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The most frequent tumours of the skin include basal-cell carcinomas, squamous-cell carcinomas, and melanomas. Melanomas are among the most malignant tumours, and can appear near to an existing pigmented birthmark. In most case, however, they appear on skin without birthmarks or other lesions.
Any birthmark that changes its colour or size over time, or that bleeds or appears ulcerated, should be examined by a dermatologist, typically using a dermatoscope. Additionally, all birthmarks should be examined by a dermatologist once a year. The most common skin cancers are basal-cell carcinomas, which very rarely metastasize and do not seriously threaten the patient’s life. They are most common among older people, where they appear on skin that has been exposed to the sun (on the head, hands, and face). The risk of basal-cell carcinoma is increased by sunburn in childhood, excessive exposure to the sun, and not using protective sunscreen. These carcinomas generally look like a noninflammed bump or ulcer surrounded by a small ridge.
Any nonhealing skin lesion that bleeds occasionally, especially if found on the face or head, should be examined by a dermatologist in order to be distinguished from basal-cell carcinoma. The treatment for a basal-cell carcinoma depends on its size and clinical presentation. The methods used include local preparations, such as Aldara (imiquimod), cryosurgery with liquid nitrogen, photodynamic therapy, or surgical removal.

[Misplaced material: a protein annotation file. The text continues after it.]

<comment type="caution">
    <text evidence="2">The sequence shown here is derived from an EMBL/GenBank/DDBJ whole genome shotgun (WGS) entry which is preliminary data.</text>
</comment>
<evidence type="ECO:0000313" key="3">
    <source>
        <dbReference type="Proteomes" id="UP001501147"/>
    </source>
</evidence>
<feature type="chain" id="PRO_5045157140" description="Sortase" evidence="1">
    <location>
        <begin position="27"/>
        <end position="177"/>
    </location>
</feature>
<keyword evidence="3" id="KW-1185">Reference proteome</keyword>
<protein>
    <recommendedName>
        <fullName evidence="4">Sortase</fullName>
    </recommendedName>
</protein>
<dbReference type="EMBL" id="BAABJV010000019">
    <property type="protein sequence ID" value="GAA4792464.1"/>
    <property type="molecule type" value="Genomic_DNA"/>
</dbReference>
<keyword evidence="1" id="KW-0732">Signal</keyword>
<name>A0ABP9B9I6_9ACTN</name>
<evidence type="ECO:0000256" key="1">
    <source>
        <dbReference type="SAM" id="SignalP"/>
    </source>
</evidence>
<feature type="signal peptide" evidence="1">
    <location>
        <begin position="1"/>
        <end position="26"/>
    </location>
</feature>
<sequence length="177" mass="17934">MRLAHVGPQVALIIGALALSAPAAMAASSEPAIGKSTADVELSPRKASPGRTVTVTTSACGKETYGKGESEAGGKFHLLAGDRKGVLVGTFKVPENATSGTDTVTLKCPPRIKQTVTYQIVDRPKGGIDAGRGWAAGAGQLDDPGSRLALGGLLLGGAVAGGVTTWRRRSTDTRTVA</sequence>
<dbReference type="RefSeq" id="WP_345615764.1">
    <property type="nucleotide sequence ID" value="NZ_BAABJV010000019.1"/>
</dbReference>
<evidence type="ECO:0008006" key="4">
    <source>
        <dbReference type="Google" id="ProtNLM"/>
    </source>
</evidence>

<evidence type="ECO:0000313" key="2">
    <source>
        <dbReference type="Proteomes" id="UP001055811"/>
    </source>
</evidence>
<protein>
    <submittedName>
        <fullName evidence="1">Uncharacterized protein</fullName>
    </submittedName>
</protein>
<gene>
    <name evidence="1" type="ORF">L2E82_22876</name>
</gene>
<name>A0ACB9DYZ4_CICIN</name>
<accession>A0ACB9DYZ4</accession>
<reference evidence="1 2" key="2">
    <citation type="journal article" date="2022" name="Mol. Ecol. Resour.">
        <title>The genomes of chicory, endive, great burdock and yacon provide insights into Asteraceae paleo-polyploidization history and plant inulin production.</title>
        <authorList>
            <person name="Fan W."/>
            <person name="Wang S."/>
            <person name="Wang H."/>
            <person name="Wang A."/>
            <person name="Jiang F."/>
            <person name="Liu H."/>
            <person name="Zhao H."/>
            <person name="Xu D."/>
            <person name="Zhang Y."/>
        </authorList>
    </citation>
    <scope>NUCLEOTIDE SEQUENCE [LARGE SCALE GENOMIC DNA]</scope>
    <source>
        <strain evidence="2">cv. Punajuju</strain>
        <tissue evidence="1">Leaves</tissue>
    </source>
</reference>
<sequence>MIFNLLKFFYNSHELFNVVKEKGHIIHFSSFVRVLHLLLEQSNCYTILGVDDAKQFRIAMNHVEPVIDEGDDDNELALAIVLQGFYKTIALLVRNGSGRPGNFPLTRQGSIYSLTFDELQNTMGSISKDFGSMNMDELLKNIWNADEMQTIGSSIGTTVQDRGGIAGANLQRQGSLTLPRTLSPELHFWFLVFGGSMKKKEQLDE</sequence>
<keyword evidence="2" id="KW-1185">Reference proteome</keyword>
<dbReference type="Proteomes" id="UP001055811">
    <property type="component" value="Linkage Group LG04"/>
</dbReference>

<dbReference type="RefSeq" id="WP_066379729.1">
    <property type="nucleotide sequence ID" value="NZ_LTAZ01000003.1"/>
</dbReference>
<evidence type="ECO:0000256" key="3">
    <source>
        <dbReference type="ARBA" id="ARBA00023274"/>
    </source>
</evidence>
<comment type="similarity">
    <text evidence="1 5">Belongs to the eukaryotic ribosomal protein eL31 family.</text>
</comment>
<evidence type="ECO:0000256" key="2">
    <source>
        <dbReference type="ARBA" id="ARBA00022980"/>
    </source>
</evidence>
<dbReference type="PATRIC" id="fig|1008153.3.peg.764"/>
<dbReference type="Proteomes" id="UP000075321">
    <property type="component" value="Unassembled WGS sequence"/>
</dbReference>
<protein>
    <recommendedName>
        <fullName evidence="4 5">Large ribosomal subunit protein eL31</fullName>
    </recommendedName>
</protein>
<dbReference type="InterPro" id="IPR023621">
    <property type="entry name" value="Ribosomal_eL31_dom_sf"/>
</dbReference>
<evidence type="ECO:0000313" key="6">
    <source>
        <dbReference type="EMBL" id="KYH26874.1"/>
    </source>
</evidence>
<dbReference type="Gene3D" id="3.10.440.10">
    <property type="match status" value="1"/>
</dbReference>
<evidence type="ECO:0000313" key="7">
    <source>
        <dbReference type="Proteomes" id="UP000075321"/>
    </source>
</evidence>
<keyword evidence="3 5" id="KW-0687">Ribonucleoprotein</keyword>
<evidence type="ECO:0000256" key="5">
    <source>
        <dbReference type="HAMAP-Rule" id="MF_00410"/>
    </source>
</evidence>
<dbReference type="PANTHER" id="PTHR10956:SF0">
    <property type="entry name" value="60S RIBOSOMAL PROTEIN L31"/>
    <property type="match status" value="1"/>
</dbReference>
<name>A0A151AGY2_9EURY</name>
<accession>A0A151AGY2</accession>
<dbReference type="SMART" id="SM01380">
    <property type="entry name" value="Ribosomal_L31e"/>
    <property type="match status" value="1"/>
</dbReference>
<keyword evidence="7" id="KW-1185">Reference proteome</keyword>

Squamous-cell carcinoma is decidedly rarer than basal-cell cancer, but it is more malignant, and has a tendency to infiltrate and metastasize to nearby lymph nodes. It resembles a wart or ulcer, but infiltrates deeper. It often occurs on the border of the skin and mucous membrane (such as the lips).
Basal-cell carcinoma also frequently develops in the so-called precancerous state of cutaneous horns. Treatment typically involves surgery and a skin biopsy. In the case of skin cancer, prevention is extremely important: sunscreens with high SPF factors should be used, sunburn should be avoided—especially among children—and lesions that fail to heal and birthmarks should be looked at by a dermatologist.